"Similarly, the World Trade Center Health Registry that we created and that we maintain in partnership with the Federal government is the most comprehensive nationwide database on 9/11 health-related issues. And consistent Federal support for the Registry, made possible by this bill, will guide essential research and treatment for Americans whose health was affected by 9/11.
"The bill also incorporates strict cost-containment standards for spending on treatment. For example, it requires New York City itself, and City taxpayers, to pay 5% of the cost of treatment provided at our public hospitals and clinics. And we accept this obligation. It gives us a powerful incentive to work with Federal health officials to ensure that expensive and finite medical resources only go to those who truly need them.
"The second key element of this bill, and I'll close in a minute, is that it would re-open the Victim Compensation Fund. This is an essential act of fairness for those whose 9/11-related injuries or illnesses had not emerged before the fund was closed in December of '03, or who couldn't be compensated because of the overly narrow eligibility requirements in place at that time. It also would heal rifts that have needlessly emerged since 9/11. Today, the victims of 9/11, the City of New York, and the construction companies that carried out the clean-up at the World Trade Center are being forced into expensive legal procedures. This bill would stop these needless and costly court cases. It would allow the City to help, rather than litigate against, those who are ill.
"It would end misplaced efforts to assign blame to the City and the companies who worked to bring New York back from 9/11, instead of to the terrorists who attacked our nation. It would create a mechanism for converting $1 billion now available to the Captive Insurance Company for this purpose. It would indemnify the City and its contractors from future liabilities in such cases. And it would send the clear message that if - God forbid - terrorists strike us again, contractors and responders can meet the challenge urgently and unselfishly, knowing their government stands behind them.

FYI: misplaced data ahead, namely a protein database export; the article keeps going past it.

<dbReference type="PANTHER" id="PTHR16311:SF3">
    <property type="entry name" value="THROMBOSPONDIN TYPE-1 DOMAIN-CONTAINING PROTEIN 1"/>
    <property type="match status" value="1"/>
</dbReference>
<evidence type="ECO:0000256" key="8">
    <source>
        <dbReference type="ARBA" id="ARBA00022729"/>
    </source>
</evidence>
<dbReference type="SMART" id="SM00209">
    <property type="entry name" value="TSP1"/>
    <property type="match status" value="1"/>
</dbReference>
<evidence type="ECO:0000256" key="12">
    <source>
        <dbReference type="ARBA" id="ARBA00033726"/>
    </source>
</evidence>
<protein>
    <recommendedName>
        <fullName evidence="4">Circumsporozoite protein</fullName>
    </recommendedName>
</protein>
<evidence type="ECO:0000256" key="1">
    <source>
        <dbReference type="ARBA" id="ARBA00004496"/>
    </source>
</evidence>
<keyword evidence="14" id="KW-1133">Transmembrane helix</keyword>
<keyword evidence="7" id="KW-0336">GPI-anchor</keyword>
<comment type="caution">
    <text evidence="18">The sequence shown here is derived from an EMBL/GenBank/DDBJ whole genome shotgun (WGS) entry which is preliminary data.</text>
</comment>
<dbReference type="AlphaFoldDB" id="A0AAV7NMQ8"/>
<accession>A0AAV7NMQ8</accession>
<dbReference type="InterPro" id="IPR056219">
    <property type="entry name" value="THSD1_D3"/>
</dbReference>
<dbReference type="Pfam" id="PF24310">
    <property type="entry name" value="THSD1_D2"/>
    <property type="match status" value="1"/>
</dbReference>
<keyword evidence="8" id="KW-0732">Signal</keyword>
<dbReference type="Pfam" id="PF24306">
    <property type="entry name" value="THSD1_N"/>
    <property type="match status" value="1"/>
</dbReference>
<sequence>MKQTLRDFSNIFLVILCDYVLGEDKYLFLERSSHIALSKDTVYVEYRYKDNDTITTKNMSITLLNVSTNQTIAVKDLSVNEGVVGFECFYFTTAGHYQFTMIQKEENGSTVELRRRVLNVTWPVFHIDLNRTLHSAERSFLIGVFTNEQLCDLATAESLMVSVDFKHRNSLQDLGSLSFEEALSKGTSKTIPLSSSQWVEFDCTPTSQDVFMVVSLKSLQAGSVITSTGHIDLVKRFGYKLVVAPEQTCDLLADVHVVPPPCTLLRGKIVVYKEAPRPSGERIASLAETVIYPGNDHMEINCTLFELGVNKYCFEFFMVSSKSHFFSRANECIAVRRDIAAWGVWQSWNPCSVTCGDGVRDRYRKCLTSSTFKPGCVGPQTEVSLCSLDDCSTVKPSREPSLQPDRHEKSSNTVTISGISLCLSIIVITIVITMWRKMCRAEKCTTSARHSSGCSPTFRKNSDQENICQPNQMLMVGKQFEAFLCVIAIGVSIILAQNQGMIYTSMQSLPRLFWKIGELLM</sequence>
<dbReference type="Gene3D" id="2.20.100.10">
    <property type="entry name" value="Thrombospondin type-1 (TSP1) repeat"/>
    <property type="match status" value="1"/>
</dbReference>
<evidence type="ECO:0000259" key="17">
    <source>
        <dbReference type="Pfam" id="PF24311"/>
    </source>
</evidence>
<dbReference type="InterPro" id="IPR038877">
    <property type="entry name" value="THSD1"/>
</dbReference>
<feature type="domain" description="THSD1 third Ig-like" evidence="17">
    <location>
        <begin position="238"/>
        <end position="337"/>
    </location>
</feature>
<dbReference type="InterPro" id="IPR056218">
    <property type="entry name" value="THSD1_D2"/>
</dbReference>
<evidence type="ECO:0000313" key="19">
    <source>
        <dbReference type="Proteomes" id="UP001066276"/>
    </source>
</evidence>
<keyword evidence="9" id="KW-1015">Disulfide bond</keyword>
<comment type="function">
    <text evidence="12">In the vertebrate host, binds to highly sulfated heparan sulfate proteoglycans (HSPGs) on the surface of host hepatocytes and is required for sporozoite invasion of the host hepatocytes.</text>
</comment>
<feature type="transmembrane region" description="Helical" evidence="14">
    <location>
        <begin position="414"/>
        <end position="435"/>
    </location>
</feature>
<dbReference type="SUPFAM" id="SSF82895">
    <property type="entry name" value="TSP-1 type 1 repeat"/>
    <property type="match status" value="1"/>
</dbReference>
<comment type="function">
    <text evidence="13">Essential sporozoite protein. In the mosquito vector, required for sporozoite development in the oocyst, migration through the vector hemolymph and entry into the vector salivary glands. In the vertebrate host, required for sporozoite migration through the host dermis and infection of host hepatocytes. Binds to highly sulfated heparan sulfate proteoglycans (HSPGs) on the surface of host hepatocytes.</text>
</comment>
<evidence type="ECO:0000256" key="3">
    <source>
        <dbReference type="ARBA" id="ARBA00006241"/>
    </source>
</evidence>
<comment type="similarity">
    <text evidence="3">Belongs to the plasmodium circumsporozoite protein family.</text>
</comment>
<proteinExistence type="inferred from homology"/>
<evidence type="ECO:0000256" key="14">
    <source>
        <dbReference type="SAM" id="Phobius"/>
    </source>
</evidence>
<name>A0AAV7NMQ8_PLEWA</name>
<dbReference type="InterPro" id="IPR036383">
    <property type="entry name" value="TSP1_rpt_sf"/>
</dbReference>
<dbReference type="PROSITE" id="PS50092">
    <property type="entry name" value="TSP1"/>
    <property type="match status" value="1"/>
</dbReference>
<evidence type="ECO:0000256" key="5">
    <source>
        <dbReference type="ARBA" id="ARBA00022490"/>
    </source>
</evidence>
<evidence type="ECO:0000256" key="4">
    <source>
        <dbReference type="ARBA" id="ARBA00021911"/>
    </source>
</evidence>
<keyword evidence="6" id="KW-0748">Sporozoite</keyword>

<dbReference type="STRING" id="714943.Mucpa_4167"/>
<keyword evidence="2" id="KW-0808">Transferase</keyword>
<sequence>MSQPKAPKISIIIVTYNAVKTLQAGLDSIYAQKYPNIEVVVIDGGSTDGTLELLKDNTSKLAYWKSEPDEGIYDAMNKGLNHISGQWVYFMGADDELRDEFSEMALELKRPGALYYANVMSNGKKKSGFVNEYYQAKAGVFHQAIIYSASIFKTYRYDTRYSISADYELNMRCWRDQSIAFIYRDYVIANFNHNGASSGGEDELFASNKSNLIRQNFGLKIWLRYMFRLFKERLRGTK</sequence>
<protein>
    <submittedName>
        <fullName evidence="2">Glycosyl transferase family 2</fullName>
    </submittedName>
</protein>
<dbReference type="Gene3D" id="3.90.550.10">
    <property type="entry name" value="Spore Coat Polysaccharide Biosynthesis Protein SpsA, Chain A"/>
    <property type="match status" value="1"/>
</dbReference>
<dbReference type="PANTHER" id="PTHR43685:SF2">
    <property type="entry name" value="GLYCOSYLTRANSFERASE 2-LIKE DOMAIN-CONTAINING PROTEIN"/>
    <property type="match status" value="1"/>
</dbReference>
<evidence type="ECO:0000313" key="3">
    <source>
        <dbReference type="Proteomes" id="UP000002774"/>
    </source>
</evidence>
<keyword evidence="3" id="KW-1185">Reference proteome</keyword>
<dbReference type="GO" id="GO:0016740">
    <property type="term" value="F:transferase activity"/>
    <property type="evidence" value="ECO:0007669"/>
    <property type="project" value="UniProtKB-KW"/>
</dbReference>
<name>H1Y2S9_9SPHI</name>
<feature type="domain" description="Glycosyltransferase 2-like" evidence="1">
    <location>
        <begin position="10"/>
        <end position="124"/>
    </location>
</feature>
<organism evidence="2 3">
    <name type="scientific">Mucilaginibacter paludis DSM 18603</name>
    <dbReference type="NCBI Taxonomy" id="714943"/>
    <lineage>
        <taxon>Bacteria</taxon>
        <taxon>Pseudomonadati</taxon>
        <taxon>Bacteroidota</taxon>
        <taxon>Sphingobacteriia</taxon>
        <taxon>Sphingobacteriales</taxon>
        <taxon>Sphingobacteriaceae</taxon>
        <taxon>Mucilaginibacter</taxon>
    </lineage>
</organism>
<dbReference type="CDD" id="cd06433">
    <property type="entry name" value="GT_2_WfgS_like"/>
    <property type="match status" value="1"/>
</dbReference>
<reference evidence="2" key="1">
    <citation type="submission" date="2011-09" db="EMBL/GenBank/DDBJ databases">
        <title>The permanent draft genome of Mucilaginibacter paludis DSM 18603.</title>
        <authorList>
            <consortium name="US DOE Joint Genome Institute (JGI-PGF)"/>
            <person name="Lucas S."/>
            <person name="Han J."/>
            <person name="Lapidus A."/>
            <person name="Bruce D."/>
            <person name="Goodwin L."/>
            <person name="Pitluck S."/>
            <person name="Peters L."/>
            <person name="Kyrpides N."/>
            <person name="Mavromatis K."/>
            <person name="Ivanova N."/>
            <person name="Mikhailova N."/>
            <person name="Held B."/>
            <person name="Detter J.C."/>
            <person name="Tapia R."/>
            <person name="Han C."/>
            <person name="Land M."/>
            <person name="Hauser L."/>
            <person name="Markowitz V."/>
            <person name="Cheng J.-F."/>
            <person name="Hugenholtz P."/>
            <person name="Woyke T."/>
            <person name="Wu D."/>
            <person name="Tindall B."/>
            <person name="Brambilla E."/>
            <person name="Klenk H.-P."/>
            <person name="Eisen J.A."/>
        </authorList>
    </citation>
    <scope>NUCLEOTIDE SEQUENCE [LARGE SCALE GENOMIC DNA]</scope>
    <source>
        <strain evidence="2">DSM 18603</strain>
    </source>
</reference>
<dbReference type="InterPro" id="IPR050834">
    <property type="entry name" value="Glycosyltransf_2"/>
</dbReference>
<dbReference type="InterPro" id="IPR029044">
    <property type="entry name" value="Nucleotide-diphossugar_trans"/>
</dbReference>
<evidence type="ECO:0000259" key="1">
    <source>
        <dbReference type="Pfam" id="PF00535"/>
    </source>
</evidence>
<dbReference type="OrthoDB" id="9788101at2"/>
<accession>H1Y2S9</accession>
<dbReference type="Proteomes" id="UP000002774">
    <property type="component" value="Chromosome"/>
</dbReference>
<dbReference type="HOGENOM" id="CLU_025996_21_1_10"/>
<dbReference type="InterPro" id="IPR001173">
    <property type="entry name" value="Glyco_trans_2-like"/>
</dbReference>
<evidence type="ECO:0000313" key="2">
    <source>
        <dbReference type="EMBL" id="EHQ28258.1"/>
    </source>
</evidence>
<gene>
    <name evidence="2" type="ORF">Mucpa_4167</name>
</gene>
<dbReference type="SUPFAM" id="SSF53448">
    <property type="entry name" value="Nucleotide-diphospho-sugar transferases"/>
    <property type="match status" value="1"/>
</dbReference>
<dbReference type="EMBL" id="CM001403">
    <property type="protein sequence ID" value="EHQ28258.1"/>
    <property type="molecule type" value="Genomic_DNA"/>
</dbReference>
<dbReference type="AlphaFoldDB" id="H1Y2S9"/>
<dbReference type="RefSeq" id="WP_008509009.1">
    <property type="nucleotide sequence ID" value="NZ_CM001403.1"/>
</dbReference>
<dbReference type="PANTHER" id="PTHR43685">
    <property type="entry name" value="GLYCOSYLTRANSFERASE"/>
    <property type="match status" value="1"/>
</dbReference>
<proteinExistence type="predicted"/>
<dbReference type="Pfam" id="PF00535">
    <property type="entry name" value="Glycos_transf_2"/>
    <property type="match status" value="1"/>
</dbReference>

"In summary: This bill directly addresses the current and future health problems created by 9/11, and also provides important relief for past injuries and illnesses. Members of the committee: We will observe the anniversary of 9/11 just six weeks from today. And let's work together to pass this bill and ensure that the brave men and women who bravely answered the call of duty when our nation was attacked receive the health care that they deserve. Thank you very much for having me, both of you."
"I'm sorry Congressmen Green and Barton weren't here but Congressman Burgess from Texas is. Texas in particular, of all the states in this country, is a state that should know just how much of a burden it is to come to the relief of other parts of our country. I've always had great admiration for the City of Houston and its people and its Mayor, Bill White, who had- came to the aid of the terrible trag- the people who were involved in the terrible tragedy of Katrina. I was in New Orleans last week. Their population's gone from 500,000 to 250,000. 150,000 of those went to the city of Houston that continues to try to provide jobs and education and health care and housing to them. So it's a state that really does understand that we all have an obligation to help each other. It's a state that also could use some help from other states who- which should be a part of that. And you should- if you would express my views to your associates from Texas, and particularly the Mayor of Houston who I have great admiration for. Thank you.
Stu Loeser/Jason Post/Lindsay Ellenbogen (212) 788-2958